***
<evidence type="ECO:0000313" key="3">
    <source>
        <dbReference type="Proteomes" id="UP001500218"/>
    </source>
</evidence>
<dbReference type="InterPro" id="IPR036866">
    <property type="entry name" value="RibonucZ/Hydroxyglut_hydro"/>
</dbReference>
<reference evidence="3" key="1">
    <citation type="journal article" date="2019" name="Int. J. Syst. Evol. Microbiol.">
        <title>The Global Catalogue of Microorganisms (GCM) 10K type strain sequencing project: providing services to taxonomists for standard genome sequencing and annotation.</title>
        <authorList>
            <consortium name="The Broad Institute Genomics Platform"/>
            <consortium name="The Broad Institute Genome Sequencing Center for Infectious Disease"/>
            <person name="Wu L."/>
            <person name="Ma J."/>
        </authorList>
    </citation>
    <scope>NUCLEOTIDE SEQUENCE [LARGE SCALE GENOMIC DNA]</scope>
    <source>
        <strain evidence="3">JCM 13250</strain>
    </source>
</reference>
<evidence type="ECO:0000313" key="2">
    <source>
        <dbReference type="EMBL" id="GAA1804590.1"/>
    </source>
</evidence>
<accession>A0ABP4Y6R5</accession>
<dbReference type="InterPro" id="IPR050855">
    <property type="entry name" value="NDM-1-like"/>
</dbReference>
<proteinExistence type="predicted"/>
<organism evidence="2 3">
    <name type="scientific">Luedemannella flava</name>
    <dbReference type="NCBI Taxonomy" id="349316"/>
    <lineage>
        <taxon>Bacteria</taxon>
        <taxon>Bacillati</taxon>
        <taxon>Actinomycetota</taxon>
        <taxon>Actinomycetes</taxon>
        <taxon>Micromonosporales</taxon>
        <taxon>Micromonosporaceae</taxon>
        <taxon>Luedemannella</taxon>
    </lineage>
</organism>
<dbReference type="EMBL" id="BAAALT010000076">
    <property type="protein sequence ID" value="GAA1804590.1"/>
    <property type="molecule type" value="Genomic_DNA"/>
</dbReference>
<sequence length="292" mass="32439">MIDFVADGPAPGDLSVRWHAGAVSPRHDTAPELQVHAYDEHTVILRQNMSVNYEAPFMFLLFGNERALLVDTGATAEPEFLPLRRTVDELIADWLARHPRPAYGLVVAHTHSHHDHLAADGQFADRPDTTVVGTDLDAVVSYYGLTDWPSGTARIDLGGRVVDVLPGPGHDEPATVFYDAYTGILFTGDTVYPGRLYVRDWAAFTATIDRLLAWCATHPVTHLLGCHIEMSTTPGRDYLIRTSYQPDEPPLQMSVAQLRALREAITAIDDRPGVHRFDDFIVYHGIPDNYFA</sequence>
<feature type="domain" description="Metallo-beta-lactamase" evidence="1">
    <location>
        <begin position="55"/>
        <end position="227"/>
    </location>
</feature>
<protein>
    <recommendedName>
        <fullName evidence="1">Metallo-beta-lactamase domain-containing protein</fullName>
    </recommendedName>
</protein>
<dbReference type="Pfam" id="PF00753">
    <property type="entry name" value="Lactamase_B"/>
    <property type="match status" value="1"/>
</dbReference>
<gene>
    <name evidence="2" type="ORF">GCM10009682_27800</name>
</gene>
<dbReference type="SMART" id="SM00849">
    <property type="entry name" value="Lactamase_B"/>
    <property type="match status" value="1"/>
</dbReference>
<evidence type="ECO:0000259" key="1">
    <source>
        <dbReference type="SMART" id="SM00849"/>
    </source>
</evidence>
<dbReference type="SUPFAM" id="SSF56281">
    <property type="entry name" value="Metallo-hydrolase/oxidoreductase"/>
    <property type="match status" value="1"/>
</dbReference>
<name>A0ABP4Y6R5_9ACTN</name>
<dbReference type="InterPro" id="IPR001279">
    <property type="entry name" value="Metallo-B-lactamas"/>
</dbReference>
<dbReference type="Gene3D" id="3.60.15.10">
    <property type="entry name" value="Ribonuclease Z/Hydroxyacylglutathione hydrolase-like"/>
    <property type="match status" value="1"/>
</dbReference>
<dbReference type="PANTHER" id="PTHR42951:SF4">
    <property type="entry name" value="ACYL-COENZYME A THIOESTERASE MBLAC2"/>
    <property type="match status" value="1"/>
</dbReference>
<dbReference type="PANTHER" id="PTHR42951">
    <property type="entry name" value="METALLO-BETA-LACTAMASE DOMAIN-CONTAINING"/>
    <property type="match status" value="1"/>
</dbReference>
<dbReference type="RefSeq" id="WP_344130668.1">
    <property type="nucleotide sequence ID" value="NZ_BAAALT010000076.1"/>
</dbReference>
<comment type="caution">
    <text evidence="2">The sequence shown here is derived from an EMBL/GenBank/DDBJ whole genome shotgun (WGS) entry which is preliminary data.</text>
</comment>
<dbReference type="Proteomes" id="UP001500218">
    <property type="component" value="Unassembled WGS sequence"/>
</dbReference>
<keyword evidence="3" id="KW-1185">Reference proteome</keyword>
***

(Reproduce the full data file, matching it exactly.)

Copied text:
<evidence type="ECO:0000313" key="3">
    <source>
        <dbReference type="Proteomes" id="UP001500218"/>
    </source>
</evidence>
<dbReference type="InterPro" id="IPR036866">
    <property type="entry name" value="RibonucZ/Hydroxyglut_hydro"/>
</dbReference>
<reference evidence="3" key="1">
    <citation type="journal article" date="2019" name="Int. J. Syst. Evol. Microbiol.">
        <title>The Global Catalogue of Microorganisms (GCM) 10K type strain sequencing project: providing services to taxonomists for standard genome sequencing and annotation.</title>
        <authorList>
            <consortium name="The Broad Institute Genomics Platform"/>
            <consortium name="The Broad Institute Genome Sequencing Center for Infectious Disease"/>
            <person name="Wu L."/>
            <person name="Ma J."/>
        </authorList>
    </citation>
    <scope>NUCLEOTIDE SEQUENCE [LARGE SCALE GENOMIC DNA]</scope>
    <source>
        <strain evidence="3">JCM 13250</strain>
    </source>
</reference>
<evidence type="ECO:0000313" key="2">
    <source>
        <dbReference type="EMBL" id="GAA1804590.1"/>
    </source>
</evidence>
<accession>A0ABP4Y6R5</accession>
<dbReference type="InterPro" id="IPR050855">
    <property type="entry name" value="NDM-1-like"/>
</dbReference>
<proteinExistence type="predicted"/>
<organism evidence="2 3">
    <name type="scientific">Luedemannella flava</name>
    <dbReference type="NCBI Taxonomy" id="349316"/>
    <lineage>
        <taxon>Bacteria</taxon>
        <taxon>Bacillati</taxon>
        <taxon>Actinomycetota</taxon>
        <taxon>Actinomycetes</taxon>
        <taxon>Micromonosporales</taxon>
        <taxon>Micromonosporaceae</taxon>
        <taxon>Luedemannella</taxon>
    </lineage>
</organism>
<dbReference type="EMBL" id="BAAALT010000076">
    <property type="protein sequence ID" value="GAA1804590.1"/>
    <property type="molecule type" value="Genomic_DNA"/>
</dbReference>
<sequence length="292" mass="32439">MIDFVADGPAPGDLSVRWHAGAVSPRHDTAPELQVHAYDEHTVILRQNMSVNYEAPFMFLLFGNERALLVDTGATAEPEFLPLRRTVDELIADWLARHPRPAYGLVVAHTHSHHDHLAADGQFADRPDTTVVGTDLDAVVSYYGLTDWPSGTARIDLGGRVVDVLPGPGHDEPATVFYDAYTGILFTGDTVYPGRLYVRDWAAFTATIDRLLAWCATHPVTHLLGCHIEMSTTPGRDYLIRTSYQPDEPPLQMSVAQLRALREAITAIDDRPGVHRFDDFIVYHGIPDNYFA</sequence>
<feature type="domain" description="Metallo-beta-lactamase" evidence="1">
    <location>
        <begin position="55"/>
        <end position="227"/>
    </location>
</feature>
<protein>
    <recommendedName>
        <fullName evidence="1">Metallo-beta-lactamase domain-containing protein</fullName>
    </recommendedName>
</protein>
<dbReference type="Pfam" id="PF00753">
    <property type="entry name" value="Lactamase_B"/>
    <property type="match status" value="1"/>
</dbReference>
<gene>
    <name evidence="2" type="ORF">GCM10009682_27800</name>
</gene>
<dbReference type="SMART" id="SM00849">
    <property type="entry name" value="Lactamase_B"/>
    <property type="match status" value="1"/>
</dbReference>
<evidence type="ECO:0000259" key="1">
    <source>
        <dbReference type="SMART" id="SM00849"/>
    </source>
</evidence>
<dbReference type="SUPFAM" id="SSF56281">
    <property type="entry name" value="Metallo-hydrolase/oxidoreductase"/>
    <property type="match status" value="1"/>
</dbReference>
<name>A0ABP4Y6R5_9ACTN</name>
<dbReference type="InterPro" id="IPR001279">
    <property type="entry name" value="Metallo-B-lactamas"/>
</dbReference>
<dbReference type="Gene3D" id="3.60.15.10">
    <property type="entry name" value="Ribonuclease Z/Hydroxyacylglutathione hydrolase-like"/>
    <property type="match status" value="1"/>
</dbReference>
<dbReference type="PANTHER" id="PTHR42951:SF4">
    <property type="entry name" value="ACYL-COENZYME A THIOESTERASE MBLAC2"/>
    <property type="match status" value="1"/>
</dbReference>
<dbReference type="PANTHER" id="PTHR42951">
    <property type="entry name" value="METALLO-BETA-LACTAMASE DOMAIN-CONTAINING"/>
    <property type="match status" value="1"/>
</dbReference>
<dbReference type="RefSeq" id="WP_344130668.1">
    <property type="nucleotide sequence ID" value="NZ_BAAALT010000076.1"/>
</dbReference>
<comment type="caution">
    <text evidence="2">The sequence shown here is derived from an EMBL/GenBank/DDBJ whole genome shotgun (WGS) entry which is preliminary data.</text>
</comment>
<dbReference type="Proteomes" id="UP001500218">
    <property type="component" value="Unassembled WGS sequence"/>
</dbReference>
<keyword evidence="3" id="KW-1185">Reference proteome</keyword>